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Work on UK frameworks and funding essential FUW tells new Defra Minister

On his first visit to Wales, the UK’s new Minister for Agriculture, Robert Goodwill MP, has been warned that work on developing a UK framework for agriculture is still essential, despite the collapse of the Government’s Brexit policy.

[aoa id=”1″]After a meeting with the Minister of State for Agriculture, Fisheries and Food at the farm of Brian Bowen at Princetown, south Wales,  FUW President Glyn Roberts said: “Whilst the failure to get an agreement on the UK’s withdrawal from the EU has been the main story in recent months, we also brought a number of other critical issues to the attention of the Minister.”[/aoa]

“This includes the need to ensure that we have frameworks in place which enable, yet also constrain, UK governments,” said Mr Roberts. “We need bespoke policies suited to each country, whilst constraining policies that might dangerously disrupt the UK home market.”

Mr Roberts referred the minister to the FUW’s comprehensive discussion document Filling the Void – steps towards a post-Brexit UK policy framework, which highlights that an ‘unprecedented legislative void’ will be created post-Brexit which could allow significant policy divergence between the UK’s four nations.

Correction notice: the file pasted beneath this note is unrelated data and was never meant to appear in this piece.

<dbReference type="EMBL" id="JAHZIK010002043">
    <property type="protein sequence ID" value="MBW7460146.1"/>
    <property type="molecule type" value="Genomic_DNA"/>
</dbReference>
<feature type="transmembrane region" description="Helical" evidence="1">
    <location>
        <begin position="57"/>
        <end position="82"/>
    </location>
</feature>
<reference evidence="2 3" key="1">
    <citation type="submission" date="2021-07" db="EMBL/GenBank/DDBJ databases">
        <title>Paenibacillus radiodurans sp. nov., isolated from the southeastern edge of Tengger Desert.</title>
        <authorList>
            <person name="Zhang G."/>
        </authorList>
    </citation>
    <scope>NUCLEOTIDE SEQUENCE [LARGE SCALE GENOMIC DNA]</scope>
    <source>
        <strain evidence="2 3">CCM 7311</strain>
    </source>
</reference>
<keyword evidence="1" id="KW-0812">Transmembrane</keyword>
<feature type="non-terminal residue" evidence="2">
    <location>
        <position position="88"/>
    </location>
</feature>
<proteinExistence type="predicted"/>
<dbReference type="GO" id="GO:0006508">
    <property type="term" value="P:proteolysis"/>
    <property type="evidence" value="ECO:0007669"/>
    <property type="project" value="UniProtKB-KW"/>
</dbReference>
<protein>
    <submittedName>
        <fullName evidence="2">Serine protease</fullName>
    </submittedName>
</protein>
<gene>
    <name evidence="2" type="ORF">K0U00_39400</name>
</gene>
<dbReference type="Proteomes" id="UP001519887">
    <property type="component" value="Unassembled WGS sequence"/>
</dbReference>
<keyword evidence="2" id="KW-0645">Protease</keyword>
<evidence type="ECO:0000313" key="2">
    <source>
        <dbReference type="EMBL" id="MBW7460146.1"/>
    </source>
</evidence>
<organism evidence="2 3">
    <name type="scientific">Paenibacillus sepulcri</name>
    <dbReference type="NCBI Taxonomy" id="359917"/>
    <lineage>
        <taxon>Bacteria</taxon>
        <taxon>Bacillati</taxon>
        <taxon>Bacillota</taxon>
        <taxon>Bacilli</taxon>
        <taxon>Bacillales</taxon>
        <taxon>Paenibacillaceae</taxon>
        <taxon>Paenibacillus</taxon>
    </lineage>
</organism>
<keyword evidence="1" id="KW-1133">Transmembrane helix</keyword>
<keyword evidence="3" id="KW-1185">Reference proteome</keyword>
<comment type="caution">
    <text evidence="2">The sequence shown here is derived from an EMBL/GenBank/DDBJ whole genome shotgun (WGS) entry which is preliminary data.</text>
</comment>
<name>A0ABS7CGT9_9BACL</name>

“This is likely to result in market distortion and unfair competition, causing significant disruption to the functioning of the UK’s internal markets and supply chains,” said Mr Roberts.

“We emphasised the need for agreed frameworks to prevent this and to secure and protect long term funding for agriculture, whilst respecting devolved powers and the need for flexibility which allows national governments to make decisions appropriate for their regions.”

“Being free from the clutches of the CAP should not mean that each country is free to do as it wishes irrespective of the impact on other UK nations,” he said.

The FUW, established more than sixty years ago to advance and protect the interests of Welsh farmers, remains fully committed to devolution and the advantages brought to Wales and other nations over the past two decades.

“Such changes do not negate the need for all our nations to work together to develop approaches which are mutually beneficial and protect not only our farmers and internal markets, but also our status and reputation across Europe and the World.”

The Union also identified it’s #FairFarmFunding campaign for Wales to receive a financial settlement for agriculture that is akin to the CAP allocation and is not Barnetised.

“We welcome the UK Government’s indication that this is their intention, but we need to know that any funds allocated to agriculture remain ring-fenced – something that former First Minister Carwyn Jones also emphasised,” said Mr Roberts, who added that the meeting, on Monday 29 April, had been very positive and that he expected to discuss such issues further with the Minister in the near future.